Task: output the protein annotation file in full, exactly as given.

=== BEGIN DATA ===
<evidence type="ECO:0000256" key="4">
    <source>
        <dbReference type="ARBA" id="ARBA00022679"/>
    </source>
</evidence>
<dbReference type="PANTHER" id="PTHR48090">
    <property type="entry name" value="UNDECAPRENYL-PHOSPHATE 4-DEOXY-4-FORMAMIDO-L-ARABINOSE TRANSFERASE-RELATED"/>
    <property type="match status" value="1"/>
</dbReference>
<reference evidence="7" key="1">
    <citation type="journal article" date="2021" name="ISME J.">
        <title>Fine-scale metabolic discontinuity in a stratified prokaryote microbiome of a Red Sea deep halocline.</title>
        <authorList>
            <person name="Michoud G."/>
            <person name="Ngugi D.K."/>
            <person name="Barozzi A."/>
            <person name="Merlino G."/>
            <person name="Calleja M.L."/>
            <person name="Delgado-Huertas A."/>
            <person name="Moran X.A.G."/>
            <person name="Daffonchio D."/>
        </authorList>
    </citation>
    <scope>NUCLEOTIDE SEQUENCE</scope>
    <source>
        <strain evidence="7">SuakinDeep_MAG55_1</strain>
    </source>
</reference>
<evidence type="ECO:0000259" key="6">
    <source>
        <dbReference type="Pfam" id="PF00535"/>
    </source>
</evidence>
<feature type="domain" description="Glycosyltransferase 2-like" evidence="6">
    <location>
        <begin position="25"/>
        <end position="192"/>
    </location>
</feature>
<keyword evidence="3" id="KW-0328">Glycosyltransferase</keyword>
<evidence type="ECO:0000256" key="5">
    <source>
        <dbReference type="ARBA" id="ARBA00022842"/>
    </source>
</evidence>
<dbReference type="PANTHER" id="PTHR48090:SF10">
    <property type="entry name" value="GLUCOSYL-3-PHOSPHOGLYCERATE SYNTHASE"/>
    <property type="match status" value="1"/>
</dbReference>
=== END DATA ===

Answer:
<evidence type="ECO:0000256" key="4">
    <source>
        <dbReference type="ARBA" id="ARBA00022679"/>
    </source>
</evidence>
<dbReference type="PANTHER" id="PTHR48090">
    <property type="entry name" value="UNDECAPRENYL-PHOSPHATE 4-DEOXY-4-FORMAMIDO-L-ARABINOSE TRANSFERASE-RELATED"/>
    <property type="match status" value="1"/>
</dbReference>
<reference evidence="7" key="1">
    <citation type="journal article" date="2021" name="ISME J.">
        <title>Fine-scale metabolic discontinuity in a stratified prokaryote microbiome of a Red Sea deep halocline.</title>
        <authorList>
            <person name="Michoud G."/>
            <person name="Ngugi D.K."/>
            <person name="Barozzi A."/>
            <person name="Merlino G."/>
            <person name="Calleja M.L."/>
            <person name="Delgado-Huertas A."/>
            <person name="Moran X.A.G."/>
            <person name="Daffonchio D."/>
        </authorList>
    </citation>
    <scope>NUCLEOTIDE SEQUENCE</scope>
    <source>
        <strain evidence="7">SuakinDeep_MAG55_1</strain>
    </source>
</reference>
<evidence type="ECO:0000259" key="6">
    <source>
        <dbReference type="Pfam" id="PF00535"/>
    </source>
</evidence>
<feature type="domain" description="Glycosyltransferase 2-like" evidence="6">
    <location>
        <begin position="25"/>
        <end position="192"/>
    </location>
</feature>
<keyword evidence="3" id="KW-0328">Glycosyltransferase</keyword>
<evidence type="ECO:0000256" key="5">
    <source>
        <dbReference type="ARBA" id="ARBA00022842"/>
    </source>
</evidence>
<dbReference type="PANTHER" id="PTHR48090:SF10">
    <property type="entry name" value="GLUCOSYL-3-PHOSPHOGLYCERATE SYNTHASE"/>
    <property type="match status" value="1"/>
</dbReference>